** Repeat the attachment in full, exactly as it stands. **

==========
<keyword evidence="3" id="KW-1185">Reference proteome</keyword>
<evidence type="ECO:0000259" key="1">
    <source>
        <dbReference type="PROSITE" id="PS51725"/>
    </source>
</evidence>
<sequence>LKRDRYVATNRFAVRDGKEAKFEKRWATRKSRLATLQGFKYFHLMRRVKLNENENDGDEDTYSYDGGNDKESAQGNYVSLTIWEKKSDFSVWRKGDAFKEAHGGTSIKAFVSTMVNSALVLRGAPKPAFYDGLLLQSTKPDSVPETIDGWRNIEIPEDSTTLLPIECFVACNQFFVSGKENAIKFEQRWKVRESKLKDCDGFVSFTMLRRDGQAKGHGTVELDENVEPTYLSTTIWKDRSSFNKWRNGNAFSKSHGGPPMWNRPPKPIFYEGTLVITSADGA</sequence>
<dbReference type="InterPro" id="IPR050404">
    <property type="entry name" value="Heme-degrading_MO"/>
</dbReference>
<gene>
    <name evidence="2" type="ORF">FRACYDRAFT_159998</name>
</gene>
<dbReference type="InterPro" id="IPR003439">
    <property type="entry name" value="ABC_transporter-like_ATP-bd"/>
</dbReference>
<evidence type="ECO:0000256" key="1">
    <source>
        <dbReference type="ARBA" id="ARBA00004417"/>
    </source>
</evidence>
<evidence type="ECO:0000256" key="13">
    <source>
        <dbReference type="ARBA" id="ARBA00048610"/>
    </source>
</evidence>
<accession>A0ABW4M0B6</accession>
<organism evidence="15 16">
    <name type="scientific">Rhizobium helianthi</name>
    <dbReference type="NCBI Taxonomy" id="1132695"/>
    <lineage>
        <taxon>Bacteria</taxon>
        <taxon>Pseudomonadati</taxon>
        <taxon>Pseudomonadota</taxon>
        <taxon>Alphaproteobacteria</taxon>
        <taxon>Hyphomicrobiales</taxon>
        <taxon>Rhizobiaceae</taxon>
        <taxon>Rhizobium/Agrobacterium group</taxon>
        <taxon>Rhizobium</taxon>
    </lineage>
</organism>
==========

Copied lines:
<keyword evidence="3" id="KW-1185">Reference proteome</keyword>
<evidence type="ECO:0000259" key="1">
    <source>
        <dbReference type="PROSITE" id="PS51725"/>
    </source>
</evidence>
<sequence>LKRDRYVATNRFAVRDGKEAKFEKRWATRKSRLATLQGFKYFHLMRRVKLNENENDGDEDTYSYDGGNDKESAQGNYVSLTIWEKKSDFSVWRKGDAFKEAHGGTSIKAFVSTMVNSALVLRGAPKPAFYDGLLLQSTKPDSVPETIDGWRNIEIPEDSTTLLPIECFVACNQFFVSGKENAIKFEQRWKVRESKLKDCDGFVSFTMLRRDGQAKGHGTVELDENVEPTYLSTTIWKDRSSFNKWRNGNAFSKSHGGPPMWNRPPKPIFYEGTLVITSADGA</sequence>
<dbReference type="InterPro" id="IPR050404">
    <property type="entry name" value="Heme-degrading_MO"/>
</dbReference>
<gene>
    <name evidence="2" type="ORF">FRACYDRAFT_159998</name>
</gene>
<dbReference type="InterPro" id="IPR003439">
    <property type="entry name" value="ABC_transporter-like_ATP-bd"/>
</dbReference>
<evidence type="ECO:0000256" key="1">
    <source>
        <dbReference type="ARBA" id="ARBA00004417"/>
    </source>
</evidence>
<evidence type="ECO:0000256" key="13">
    <source>
        <dbReference type="ARBA" id="ARBA00048610"/>
    </source>
</evidence>
<accession>A0ABW4M0B6</accession>
<organism evidence="15 16">
    <name type="scientific">Rhizobium helianthi</name>
    <dbReference type="NCBI Taxonomy" id="1132695"/>
    <lineage>
        <taxon>Bacteria</taxon>
        <taxon>Pseudomonadati</taxon>
        <taxon>Pseudomonadota</taxon>
        <taxon>Alphaproteobacteria</taxon>
        <taxon>Hyphomicrobiales</taxon>
        <taxon>Rhizobiaceae</taxon>
        <taxon>Rhizobium/Agrobacterium group</taxon>
        <taxon>Rhizobium</taxon>
    </lineage>
</organism>